Behold the humble dumpling! These culinary marvels evolved independently in many gourmet cultures as a practical and delicious way to stretch a small portion of meat, fish or other savory or sweet ingredient. From the banku, tihlo and kenkey of Africa to the ravioli, gnocchi and tortellini of Italy and the somosa, ada and karanji of India, dumplings made in innumerable ways permeate all major cuisines. But the first dumplings were most likely made in China where this beloved food is much more than just an appetite pleaser.
During the Chinese New Year, dumplings are a social food symbolizing reunion and prosperity. From family participation in making the dumplings to their collective consumption, there’s a harmonious and communal atmosphere. The importance of the dumpling in Chinese New year celebrations can’t be overstated.
Whether it’s the classic Shandong steamed dumpling or fried jiaozi that’s sometimes referred to as a potsticker in English, xiaolongbao in Eastern China, or wontons and siewmai in Southern China, dumplings are Chinese culinary treasures.
In savory Chinese dumplings, pork is the most common meat filling but lamb, beef, chicken and duck are also commonly used. Shrimp and fish are also popular ingredients with cabbage, chives, leeks, ginger, onions, mushrooms and other vegetables as well as starches part of the filling mixture.
While a superfluity of dumpling types exist, in this week’s column I focus on the best wines for savory meat or seafood dumplings, as these are the most likely to adorn your Chinese New Year table.
The perfect dumpling wine should be fresh, fruity and red. Why red? Because both the color red and dumplings denote prosperity, and this symbolism is especially important during the Chinese New Year. I have the perfect wine.
One of Italy’s most food friendly red wines, Chianti has all the attributes of a great companion to savory meat and seafood dumplings. This Sangiovese based wine commonly offers ample red cherry, strawberry and floral qualities with a good acidic backbone. Of
particular significance to the Chinese New Year holiday: It sports a bright ruby red color. More serious and weighty Riserva Chiantis are indeed fine wines but their greater viscosity and strength would overwhelm many styles of dumplings, so I advise sticking to the lighter fresher Chinati DOCG or Chianti Classico DOCG wines. Like the dumpling, this seemingly simple wine has a noble history.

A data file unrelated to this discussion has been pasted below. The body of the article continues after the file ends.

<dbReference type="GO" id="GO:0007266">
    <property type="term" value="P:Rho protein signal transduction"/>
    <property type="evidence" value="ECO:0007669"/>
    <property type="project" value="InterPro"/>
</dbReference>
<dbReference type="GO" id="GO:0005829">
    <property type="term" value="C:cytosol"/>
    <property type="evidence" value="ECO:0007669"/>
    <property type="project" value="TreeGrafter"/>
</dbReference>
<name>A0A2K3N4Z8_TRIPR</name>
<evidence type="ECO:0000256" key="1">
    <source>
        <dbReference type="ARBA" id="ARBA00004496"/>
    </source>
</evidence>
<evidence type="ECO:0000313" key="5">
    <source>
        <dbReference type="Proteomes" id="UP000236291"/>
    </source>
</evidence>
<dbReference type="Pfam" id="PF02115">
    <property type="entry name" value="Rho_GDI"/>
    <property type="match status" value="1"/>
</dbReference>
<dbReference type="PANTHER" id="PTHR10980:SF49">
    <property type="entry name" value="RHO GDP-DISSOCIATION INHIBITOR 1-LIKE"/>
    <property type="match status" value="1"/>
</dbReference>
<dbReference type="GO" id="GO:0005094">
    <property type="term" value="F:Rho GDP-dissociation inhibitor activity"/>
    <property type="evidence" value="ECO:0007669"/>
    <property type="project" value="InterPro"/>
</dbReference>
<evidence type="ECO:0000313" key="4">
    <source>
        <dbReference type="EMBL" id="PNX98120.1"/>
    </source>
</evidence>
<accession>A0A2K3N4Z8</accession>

Early versions of Chianti ranged for light rose wines to more brutish reds, then in mid-19th century the great Iron Baron Ricasoli created the first official formula for Chianti. The Baron stipulated that Chianti wines should be mostly Sangiovese with the local varieties Canaiolo and Malvasia also allowed. The great grandson of the Iron Baron, Francesco Ricasoli is still making excellent Chianti, Chianti Classico and other wines today. But the road to success hasn’t been an easy one for Chianti wines.
After the late 19th century phylloxera epidemic and the two World Wars in the first half of the 20th century, many producers emphasized quantity over quality and bottled their wines in squat straw bound bottles. These cute little bottles hid a nasty secret
inside, an insipid low quality wine. Indeed, many Italians called these bottles “fiasco,” which according to the dictionary appropriately means a complete failure. The damage to the Chianti brand was severe. However, all of this started to change in 1966 with the implementation of the DOC regulations. Since then the quality of Chianti wines has improved dramatically. In 1996 Chianti wines achieved the coveted DOCG status.
At the top of the Chianti pyramid the Riserva and Gran Selezione wines are some of Italy’s best red wines. The most reliable way to achieve Chianti success is to choose wines from top producers like Mazzei, Ricasoli, Strozzi, Carpeneto, Ruffino and Castello di Querceto.
Returning to Chianti’s affinity for Chinese dumplings, I suggest pairing more mild shrimp or fish dumplings with a standard Chianti wine as the bright acidity in these wines accentuates the freshness of the ingredients. More meaty or earthy pork, beef and mushroom dumplings are best with slightly more weighty Chianti Classico or Superiore wines.
There’s another reason to love Chianti, as this wine region is among
the most beautiful in the world. The rugged natural beauty of the rolling hills are spotted with vineyard and ancient hilltop castles and villas. From the majestic 10th century Brolio Castle that overlooks the Barone Ricasoli winery to the 1,000 year old Villa Cusona of the Guicciardini-Strozzi family, the noble winemakers of Chianti have some of the world’s most resplendently beautiful wineries.